The Riverrock festival was lots of fun, and we enjoyed many cool new adventures and great company. But the highlight of the weekend was, plain and simple, Finn. This amazing dog endured probably sixty dogs on leashes too long, with inattentive handlers, getting right in his face. He simply stood there. He was approached by dozens of people who wanted to know what he was. Or to tell me how pretty he was. Or to tell him how pretty he was. One person after the other was captivated by him. “What amazing eyes.” “That dog rocks.” “That is the coolest dog I’ve ever seen.”
And people wanted to pet him. Which I’m used to. I ask to pet dogs all the time, and people want to get their hands on Team Orange often too. But this weekend I noticed something different, something more. And Jay witnessed it too. But a lot of people just felt compelled to gently put a hand on him. They would rest a hand on his head while standing in a beer line, or run a finger down his back as we passed walking in a different direction, or place a hand on his rump as they squeezed through in a crowd. They did this without a word or eye contact, they just seemed drawn to have contact with him.
I’ve had dogs for a long time, and I love bringing them with me when I’m out in public. But I have never been so thrilled, so proud, so happy to have a dog in a crowded public place as I was to have my sweet boy Finn at the Festival. He behaved perfectly, and I just couldn’t be more proud of my Riverrockstar.
Sandy and I and all the dogs met up with our friends Anna (of AKG Inspiration) and Chris and their two dogs to run around the woods, get some exercise and hunt for antler sheds. This is not the type of activity that Sandy and her dogs would normally join us for, and while it was nice to have them along, I did get the distinct feeling that things would get interesting. So come along on a photo tour of our day…
The recent snow and quick melt made for muddy conditions, but Finn and all the other dogs had a blast running around in the muck.
Finn: “Is this an antler?? I think I found an antler!” (He found several deer parts portable enough to bring back to me in varying stages of decay. I praised him for this, as I felt it was a short leap from finding and fetching leg bones to finding and fetching antler sheds.)
Okay this happened. Luna and Winnie are watching a scene unfold.
Here is that scene: We were walking along the margin of a wooded area and a dead cornfield, and we stopped to watch many, many deer in an adjacent field. They were running back and forth and one of them darted into the field we were in. She was maybe 150 yards away when some of the dogs saw her and took off. Finn was in the lead with Wyatt and Monkey not far behind. I had the e-collar on Finn but a firm “Here!” caused him to break off his chase and circle back. Wyatt also broke off his chase and came back. While I was congratulating myself for what a good boy Finn was, we realized – if a little slowly – that Monkey was not coming back without a deer. He had visions of himself, like a lion dragging a gazelle into a tree, just hauling that deer back to us as everyone would cheer and hold him up in the air and celebrate his bravery and prowess.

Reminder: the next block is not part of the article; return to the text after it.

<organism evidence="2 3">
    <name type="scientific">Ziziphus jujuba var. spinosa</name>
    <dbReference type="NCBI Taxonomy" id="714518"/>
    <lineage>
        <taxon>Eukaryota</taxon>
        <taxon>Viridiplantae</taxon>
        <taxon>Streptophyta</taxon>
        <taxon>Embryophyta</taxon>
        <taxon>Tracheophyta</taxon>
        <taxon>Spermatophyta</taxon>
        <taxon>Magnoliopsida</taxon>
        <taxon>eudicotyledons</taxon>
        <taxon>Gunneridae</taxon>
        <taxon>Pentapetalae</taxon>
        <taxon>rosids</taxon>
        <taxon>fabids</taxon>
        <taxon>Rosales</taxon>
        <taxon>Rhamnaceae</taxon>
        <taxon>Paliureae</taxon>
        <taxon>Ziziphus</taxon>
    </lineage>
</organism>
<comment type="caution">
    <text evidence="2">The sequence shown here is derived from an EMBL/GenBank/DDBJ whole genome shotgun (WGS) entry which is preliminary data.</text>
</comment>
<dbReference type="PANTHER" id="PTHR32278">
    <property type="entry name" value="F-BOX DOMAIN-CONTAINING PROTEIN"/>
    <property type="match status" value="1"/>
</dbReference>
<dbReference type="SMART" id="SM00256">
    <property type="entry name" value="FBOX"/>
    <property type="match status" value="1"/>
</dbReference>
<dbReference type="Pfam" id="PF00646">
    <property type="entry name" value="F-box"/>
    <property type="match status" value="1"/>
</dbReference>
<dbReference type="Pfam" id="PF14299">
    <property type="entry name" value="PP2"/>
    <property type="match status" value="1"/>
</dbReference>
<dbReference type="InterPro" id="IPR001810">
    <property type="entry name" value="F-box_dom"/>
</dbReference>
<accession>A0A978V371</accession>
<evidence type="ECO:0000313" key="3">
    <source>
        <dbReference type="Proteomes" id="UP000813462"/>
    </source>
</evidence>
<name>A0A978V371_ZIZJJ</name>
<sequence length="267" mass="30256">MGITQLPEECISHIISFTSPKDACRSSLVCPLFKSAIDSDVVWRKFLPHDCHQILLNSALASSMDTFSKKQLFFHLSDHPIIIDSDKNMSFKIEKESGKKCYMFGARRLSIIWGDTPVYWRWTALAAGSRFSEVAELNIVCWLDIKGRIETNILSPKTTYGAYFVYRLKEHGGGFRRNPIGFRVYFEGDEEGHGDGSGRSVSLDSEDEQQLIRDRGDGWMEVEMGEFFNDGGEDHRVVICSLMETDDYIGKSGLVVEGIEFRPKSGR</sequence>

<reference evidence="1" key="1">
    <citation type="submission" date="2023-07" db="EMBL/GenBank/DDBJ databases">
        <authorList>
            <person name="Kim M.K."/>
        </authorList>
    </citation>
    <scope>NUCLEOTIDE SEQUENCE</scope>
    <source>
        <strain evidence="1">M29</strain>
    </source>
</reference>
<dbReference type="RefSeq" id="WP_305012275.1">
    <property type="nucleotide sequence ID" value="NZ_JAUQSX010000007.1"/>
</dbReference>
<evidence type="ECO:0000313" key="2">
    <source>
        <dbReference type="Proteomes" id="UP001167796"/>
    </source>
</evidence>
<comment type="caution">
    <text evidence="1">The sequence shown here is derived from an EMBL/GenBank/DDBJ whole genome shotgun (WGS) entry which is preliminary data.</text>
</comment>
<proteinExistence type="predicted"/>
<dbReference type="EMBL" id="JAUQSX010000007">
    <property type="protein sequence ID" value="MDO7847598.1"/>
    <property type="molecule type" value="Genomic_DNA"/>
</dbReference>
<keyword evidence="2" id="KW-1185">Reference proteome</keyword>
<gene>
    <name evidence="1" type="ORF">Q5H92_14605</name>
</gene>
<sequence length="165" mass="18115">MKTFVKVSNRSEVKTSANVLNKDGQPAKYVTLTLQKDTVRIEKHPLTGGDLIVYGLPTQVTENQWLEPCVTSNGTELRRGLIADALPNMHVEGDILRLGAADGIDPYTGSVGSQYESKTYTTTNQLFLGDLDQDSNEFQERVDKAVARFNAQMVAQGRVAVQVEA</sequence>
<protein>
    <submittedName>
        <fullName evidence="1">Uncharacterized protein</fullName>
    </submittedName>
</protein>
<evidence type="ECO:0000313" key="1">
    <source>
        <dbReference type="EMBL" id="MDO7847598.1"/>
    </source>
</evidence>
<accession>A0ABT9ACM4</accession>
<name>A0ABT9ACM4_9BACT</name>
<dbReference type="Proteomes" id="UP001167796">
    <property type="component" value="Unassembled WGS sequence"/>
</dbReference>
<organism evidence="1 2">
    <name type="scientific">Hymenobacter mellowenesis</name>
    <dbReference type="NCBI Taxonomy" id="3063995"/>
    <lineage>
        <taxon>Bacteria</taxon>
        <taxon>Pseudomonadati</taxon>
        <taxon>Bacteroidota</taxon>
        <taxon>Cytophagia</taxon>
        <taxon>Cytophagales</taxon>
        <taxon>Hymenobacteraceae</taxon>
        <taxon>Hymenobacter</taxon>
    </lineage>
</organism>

Perhaps he was imagining the cheering as he ran through the dried corn and dimly heard people shouting his name. These “cheers” only propelled him faster. Two hundred yards. The deer spots him. Three hundred. The deer is hauling ass now. Four hundred. Yelling is fruitless at this point (even more fruitless than it was when he was within ear shot). At one point, the white dot moving in the distance changed course, and Sandy said, “he’s coming back.” But I knew better. He had taken a bad line on the deer, not realizing that when things are a thousand yards away moving at forty miles an hour, you can’t run to where they are, you have to run to where they’re going to be. A quick thirty degree course correction and he was off again. Easily half a mile away now, a small dot in an enormous plot of land, it was hard to get a perception of the speed involved. I once watched the International Space Station make an arc across the night sky. A dim, white spot lazily crossing from horizon to horizon in a couple of minutes. This was like that. It doesn’t look like it’s going 17,000 miles an hour, but you know in your heart there’s no way you can catch it.
Still, Mommies do what Mommies do, so Mommie dropped some extra baggage and took off in a jog after the International Monkey Station. As he neared the treeline maybe three quarters of a mile away, several other deer spooked at the frenzy of activity and took off after the lead deer. To us in the distance, it just played out in surreal slow motion. The other deer, five or six, were trampling through the corn in a panic, basically right where Monkey was. I thought, well if he doesn’t get killed right here, he’ll have to be scared enough to turn back. Nope. He now had a half dozen new targets ahead of him, and he slipped into the treeline and vanished.
By this time Sandy had reached the general area and, I presume, was calling him. I can only imagine what I would have been yelling at that point, but we couldn’t tell what she was yelling, what with the vast distance involved. When she stopped running, I knew she had spotted him and he was on his way to her, and we all could relax enough to really laugh quite hard at the entire incident. So we waited, oh I don’t know, a half hour or so for Sandy and Monkey to return. Perhaps this photo gives an idea of how far that distant treeline is. Actually the treeline here is the short way across the field. To the left, where Monkey ran, the edge of the field is probably four times as distant.